Microsoft VHDX format: Understanding benefits, conversion process
Virtualization expert David Davis explains how the new VHDX format in Windows Server 2012 has improved environments, and how to convert old VHD files.
The new VHDX virtual file format in Windows Server 2012 Hyper-V facilitates the conversion of virtual machines to a virtual infrastructure. VHDX is an upgrade to Hyper-V's former Virtual Hard Disk format, and provides benefits such as greater scalability and improved alignment. In this tip, virtualization expert David Davis explains how the VHDX format evolved from VHD, the benefits the new version provides and how to convert old files to VHDX.
One of the major new features of Windows Server 2012 Hyper-V is the VHDX format that now replaces VHD. As for what the X at the end of VHDX stands for, that appears to be a mystery. The X isn't even defined in the official Microsoft VHDX Format Specification.
With Windows Server 2008 R2 Hyper-V, a virtual hard disk was limited to 2 TB in size. This was a serious limitation in Hyper-V and a roadblock for converting certain physical servers to Hyper-V. The VHD format had been around since Microsoft Corp. bought Connectix Corp. and VHD was used with Microsoft Virtual Server.
A VHD (or VHDX) contains everything an operating system (OS) needs to store its data, including a disk partition and file system such as NTFS or FAT. For every virtual machine (VM) created, there's a virtual disk where the OS, applications and data for that VM reside. Of course, you can add multiple VHD or VHDX files to a VM.
What does VHDX offer?
The new VHDX format allows a virtual machine disk file to scale up to 64 TB in size. This is just what large VMs -- such as database servers, file servers, Exchange mailbox servers and more -- needed to be converted into the virtual infrastructure.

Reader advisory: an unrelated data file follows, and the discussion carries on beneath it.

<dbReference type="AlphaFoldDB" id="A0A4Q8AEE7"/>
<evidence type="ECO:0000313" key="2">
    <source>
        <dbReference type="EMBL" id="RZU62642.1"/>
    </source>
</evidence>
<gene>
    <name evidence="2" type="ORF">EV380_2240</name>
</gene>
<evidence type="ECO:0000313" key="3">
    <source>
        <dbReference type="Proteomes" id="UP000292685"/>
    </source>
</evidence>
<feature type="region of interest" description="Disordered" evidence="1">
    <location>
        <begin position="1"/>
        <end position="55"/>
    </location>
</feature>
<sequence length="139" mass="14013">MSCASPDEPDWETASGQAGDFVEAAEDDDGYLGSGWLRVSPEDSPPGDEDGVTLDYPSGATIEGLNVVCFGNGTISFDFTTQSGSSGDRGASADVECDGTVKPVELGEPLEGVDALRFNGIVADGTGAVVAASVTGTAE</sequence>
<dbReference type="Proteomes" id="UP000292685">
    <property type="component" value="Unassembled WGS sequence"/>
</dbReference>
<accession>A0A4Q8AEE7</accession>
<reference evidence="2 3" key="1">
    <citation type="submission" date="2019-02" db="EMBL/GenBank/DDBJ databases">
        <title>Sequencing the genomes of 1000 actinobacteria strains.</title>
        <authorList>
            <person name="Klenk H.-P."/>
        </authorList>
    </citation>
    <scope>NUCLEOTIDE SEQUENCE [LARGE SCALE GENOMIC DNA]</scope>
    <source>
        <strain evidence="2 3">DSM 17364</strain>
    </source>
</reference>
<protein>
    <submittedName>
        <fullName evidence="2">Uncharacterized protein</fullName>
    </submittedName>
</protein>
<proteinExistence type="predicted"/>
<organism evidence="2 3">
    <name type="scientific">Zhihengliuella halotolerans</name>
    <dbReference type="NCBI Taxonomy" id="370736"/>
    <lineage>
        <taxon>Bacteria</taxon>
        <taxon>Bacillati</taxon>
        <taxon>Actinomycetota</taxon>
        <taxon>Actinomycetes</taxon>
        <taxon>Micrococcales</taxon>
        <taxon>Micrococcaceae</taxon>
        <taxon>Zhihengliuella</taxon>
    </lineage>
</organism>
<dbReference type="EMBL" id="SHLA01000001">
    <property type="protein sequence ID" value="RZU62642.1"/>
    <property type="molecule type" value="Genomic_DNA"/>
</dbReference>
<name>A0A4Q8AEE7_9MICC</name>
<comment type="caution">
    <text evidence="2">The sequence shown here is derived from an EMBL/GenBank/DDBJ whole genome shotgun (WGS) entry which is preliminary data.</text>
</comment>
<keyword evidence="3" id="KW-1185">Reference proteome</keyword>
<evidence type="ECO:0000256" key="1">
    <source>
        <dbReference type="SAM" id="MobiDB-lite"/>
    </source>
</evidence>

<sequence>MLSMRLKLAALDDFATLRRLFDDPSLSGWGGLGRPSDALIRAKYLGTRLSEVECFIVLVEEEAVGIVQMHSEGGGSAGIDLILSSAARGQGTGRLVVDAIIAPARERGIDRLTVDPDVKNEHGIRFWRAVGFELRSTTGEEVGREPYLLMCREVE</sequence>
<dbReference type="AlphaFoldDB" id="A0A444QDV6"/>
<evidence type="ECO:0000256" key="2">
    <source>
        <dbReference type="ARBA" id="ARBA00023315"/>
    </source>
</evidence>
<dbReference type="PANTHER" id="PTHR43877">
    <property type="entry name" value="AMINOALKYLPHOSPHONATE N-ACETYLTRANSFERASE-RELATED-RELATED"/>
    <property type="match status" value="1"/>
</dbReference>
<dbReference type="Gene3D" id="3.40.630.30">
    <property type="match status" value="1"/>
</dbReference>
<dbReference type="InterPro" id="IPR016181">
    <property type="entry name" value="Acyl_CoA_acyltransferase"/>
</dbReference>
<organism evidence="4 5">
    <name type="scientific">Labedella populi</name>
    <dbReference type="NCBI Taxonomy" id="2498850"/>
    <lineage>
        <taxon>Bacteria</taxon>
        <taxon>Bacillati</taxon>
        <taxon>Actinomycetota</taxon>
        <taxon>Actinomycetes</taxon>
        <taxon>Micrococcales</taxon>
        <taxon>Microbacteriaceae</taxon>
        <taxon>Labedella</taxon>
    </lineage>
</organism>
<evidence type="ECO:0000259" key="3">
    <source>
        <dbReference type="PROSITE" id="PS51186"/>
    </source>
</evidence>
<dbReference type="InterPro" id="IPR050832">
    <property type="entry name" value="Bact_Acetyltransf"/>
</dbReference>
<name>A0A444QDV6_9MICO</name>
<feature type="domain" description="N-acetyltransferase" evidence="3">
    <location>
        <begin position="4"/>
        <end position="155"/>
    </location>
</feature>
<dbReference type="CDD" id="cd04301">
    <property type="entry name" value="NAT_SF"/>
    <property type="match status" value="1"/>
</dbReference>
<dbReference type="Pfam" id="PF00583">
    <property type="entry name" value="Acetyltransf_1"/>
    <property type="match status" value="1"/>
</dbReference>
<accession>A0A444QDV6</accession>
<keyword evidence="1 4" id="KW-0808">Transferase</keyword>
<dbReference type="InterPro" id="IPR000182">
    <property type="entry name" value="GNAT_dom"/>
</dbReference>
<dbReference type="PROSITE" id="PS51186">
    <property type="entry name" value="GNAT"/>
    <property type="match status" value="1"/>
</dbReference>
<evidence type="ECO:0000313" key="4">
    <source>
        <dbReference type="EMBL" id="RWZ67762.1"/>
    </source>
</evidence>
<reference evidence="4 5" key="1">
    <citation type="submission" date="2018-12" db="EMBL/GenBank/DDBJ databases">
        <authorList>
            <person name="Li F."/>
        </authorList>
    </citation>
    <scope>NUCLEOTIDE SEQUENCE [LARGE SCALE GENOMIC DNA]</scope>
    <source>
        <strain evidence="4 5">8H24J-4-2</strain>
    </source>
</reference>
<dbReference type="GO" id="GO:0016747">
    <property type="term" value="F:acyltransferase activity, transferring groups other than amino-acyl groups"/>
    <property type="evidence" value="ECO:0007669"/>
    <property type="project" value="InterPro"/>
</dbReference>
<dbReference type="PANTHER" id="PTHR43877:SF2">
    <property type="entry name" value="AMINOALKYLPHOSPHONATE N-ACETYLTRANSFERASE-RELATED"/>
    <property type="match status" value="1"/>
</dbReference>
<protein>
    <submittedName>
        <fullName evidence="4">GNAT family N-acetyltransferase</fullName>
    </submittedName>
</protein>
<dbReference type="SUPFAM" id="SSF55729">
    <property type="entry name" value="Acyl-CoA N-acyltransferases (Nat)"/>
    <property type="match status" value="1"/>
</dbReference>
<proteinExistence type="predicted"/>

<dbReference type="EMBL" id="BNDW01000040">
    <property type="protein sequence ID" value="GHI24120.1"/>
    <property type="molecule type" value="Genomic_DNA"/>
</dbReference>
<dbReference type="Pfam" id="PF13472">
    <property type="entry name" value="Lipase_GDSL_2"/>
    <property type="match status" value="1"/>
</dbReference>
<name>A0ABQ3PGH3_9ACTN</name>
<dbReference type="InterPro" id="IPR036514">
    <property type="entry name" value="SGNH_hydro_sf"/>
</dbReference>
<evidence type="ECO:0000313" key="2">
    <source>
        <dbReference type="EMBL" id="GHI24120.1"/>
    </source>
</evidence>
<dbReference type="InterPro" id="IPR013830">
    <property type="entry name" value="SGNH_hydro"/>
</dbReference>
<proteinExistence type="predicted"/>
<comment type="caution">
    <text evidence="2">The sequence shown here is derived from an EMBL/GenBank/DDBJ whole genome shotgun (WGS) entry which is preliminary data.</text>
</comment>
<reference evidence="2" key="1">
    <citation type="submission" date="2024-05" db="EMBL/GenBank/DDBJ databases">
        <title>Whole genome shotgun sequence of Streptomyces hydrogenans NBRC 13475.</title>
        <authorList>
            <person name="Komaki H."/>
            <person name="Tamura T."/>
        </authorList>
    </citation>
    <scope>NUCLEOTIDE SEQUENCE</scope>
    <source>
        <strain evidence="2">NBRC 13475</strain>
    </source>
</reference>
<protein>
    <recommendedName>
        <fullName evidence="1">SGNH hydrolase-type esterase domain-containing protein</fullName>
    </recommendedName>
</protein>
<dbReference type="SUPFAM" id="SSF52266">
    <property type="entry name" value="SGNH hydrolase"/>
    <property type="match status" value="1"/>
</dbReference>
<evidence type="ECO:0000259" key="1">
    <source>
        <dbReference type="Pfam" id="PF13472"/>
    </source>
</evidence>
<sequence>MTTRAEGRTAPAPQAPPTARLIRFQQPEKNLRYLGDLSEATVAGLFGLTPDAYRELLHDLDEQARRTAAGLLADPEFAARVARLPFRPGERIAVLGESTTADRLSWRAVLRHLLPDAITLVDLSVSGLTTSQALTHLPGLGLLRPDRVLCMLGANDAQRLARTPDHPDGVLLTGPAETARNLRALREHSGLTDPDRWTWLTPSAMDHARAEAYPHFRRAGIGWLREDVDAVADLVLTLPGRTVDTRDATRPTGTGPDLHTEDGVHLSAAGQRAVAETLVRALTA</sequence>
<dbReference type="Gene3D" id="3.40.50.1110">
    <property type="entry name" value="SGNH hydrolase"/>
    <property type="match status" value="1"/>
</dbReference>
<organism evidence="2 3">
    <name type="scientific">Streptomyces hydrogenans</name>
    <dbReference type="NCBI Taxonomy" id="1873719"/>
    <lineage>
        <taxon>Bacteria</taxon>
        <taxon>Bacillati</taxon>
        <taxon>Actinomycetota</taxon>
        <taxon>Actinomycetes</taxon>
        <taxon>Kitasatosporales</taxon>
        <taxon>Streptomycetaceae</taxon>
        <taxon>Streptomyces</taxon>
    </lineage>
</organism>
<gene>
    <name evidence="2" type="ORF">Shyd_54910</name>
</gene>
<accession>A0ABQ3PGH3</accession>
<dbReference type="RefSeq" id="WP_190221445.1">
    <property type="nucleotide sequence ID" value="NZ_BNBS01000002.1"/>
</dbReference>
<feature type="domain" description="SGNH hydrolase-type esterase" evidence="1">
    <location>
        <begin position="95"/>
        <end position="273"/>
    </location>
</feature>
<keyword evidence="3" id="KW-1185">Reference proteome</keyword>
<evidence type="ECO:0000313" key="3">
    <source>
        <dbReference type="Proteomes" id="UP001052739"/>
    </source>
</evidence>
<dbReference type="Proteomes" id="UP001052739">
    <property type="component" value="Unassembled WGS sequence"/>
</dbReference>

Besides the greater scalability of VHDX, it has additional resiliency. The VHDX format offers protection against data corruption when events such as power failures unexpectedly take down the Hyper-V host. Resiliency is possible by logging updates to the VHDX in the VHDX metadata such that those logged updates can be played back to recover the VHDX with integrity after the Hyper-V host is powered back on.
VHDX also offers the following:
- Improved alignment of the virtual disk on large sector disks.
- Large block size (4K) for dynamic and differencing disks that allows them to better match the size of the file being stored.
- Ability to store custom metadata about the file being stored, such as the OS or patches applied.
- Efficient representation of data, known as the TRIM, so the file can be smaller and the underlying storage can be reclaimed. (Note that physical storage devices attached to the Hyper-V host are required to be TRIM-compatible.)
- Support for Offloaded Data Transfer (ODX), which allows the storage hardware to perform storage operations, freeing up server resources. Your hardware storage must support ODX.
Of course, like VHD in Hyper-V, VHDX disks can still be created in a fixed, dynamic or differencing disk format.
Inspecting and converting VHDX virtual disks
When you create a new VM in Windows Server 2012 Hyper-V, the default virtual disk format will be VHDX. However, if you need a backward-compatible virtual disk you can easily create a VM with the older VHD format and move it to a Windows Server 2008 Hyper-V host. If you want to convert VMs from the older Hyper-V platform to Windows Server 2012 Hyper-V, the Windows Server 2012 Hyper-V Manager allows you to inspect virtual machine disk files to see what format they are in and then convert VHDs to VHDX disks.
For example, I inspected a virtual machine disk file and found it to be in the older VHD format. (See Image 1: Inspecting the VHD virtual disk.)
I then had to shut down the VM to convert its virtual disk to VHDX. I used the "edit disk" option for the conversion. (See Image 2: Converting to VHDX format.)
I then selected the new VHDX format. Note the screen says VHDX is not supported with versions of Hyper-V prior to Windows Server 2012 Hyper-V. (See Image 3: Editing the virtual hard disk.)
When that was completed, I re-inspected the disk at the "Virtual Hard Disk Properties" screen, verified that it was now in a VHDX format and powered on the virtual machine. (See Image 4: Inspecting the VHDX hard disk.)
For a step-by-step walkthrough of this conversion process, watch my video on converting your VHD virtual machines to VHDX.